Abstract

We report the results of using the excitation–emission matrix (EEM) method combined with parallel factor analysis (PARAFAC) to investigate the characteristics and occurrence of dissolved organic matter (DOM) in an urban stream impacted by effluent from a wastewater treatment plant (WWTP). The PARAFAC model divides the bulk EEM spectra into six individual fluorescent components with three humic-like components (C1–C3), two protein-like components (C4 and C5) and a wastewater-derived component (C6). In general, intensities of fluorescent components are abundant in WWTP effluent impacted samples, thus showing that such an effluent is a major source of DOM in urban rivers, but C5 is considered to have autochthonous sources within the stream. In areas where the effluent is released, the fluorescent intensity from components (except C5) gradually decreases as these components are transported downstream. However, concentrations of dissolved organic carbon remain almost constant downstream of the release area. These results would be attributed to degradation and/or modification of fluorophore. Photolysis experiments confirmed that fluorescent intensities can decrease with increase of irradiation times. C6 particularly showed a rapid photodegradation, remaining only 24.1% after 48 h photolysis. These findings would be important when assessing DOM source and water quality in aquatic environments by EEM-PARAFAC.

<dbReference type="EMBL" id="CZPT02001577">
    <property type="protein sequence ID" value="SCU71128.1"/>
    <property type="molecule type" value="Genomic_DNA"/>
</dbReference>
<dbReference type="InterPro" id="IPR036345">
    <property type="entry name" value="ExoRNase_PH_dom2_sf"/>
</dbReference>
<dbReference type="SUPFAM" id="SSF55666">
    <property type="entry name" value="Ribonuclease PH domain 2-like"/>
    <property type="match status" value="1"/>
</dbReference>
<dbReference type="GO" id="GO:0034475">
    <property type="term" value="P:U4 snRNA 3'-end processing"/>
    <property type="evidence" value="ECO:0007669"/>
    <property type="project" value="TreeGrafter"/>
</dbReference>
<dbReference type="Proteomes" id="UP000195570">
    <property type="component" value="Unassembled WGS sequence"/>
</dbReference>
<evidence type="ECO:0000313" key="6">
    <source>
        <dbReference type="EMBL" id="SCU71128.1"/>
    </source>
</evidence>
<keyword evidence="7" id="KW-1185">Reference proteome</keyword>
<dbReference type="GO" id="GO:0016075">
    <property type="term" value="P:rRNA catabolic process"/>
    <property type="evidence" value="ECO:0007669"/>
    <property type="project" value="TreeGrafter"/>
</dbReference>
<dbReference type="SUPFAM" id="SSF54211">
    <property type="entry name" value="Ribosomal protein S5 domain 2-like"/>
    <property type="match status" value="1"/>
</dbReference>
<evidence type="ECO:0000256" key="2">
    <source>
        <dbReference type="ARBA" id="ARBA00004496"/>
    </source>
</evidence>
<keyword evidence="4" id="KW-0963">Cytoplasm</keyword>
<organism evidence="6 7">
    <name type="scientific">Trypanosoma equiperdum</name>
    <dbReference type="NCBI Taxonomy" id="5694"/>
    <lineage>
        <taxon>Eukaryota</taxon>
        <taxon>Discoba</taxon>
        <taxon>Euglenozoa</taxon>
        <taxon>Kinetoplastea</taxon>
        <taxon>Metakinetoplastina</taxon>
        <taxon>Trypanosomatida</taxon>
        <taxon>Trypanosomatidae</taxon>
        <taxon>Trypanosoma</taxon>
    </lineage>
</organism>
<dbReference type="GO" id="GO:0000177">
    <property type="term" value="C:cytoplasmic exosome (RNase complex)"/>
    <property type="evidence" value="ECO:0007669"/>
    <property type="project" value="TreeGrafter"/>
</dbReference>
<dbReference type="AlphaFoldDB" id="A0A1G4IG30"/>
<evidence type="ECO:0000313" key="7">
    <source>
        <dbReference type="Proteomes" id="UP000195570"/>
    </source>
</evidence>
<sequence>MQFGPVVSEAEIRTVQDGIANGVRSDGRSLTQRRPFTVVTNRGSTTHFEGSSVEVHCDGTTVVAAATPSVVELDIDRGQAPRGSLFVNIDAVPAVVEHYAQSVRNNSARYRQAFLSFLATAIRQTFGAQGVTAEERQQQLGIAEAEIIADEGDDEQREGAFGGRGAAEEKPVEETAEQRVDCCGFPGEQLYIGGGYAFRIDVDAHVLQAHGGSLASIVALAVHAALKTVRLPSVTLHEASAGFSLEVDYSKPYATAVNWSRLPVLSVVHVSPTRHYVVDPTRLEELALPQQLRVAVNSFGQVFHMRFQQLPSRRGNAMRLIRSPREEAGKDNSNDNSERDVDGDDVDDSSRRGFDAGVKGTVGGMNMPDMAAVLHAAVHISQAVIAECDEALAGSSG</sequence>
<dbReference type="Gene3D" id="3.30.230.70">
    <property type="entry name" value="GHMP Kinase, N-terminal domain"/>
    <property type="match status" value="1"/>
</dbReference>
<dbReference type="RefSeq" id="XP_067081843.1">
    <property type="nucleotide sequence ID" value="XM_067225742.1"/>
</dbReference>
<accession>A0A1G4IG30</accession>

You do not currently have access to this content.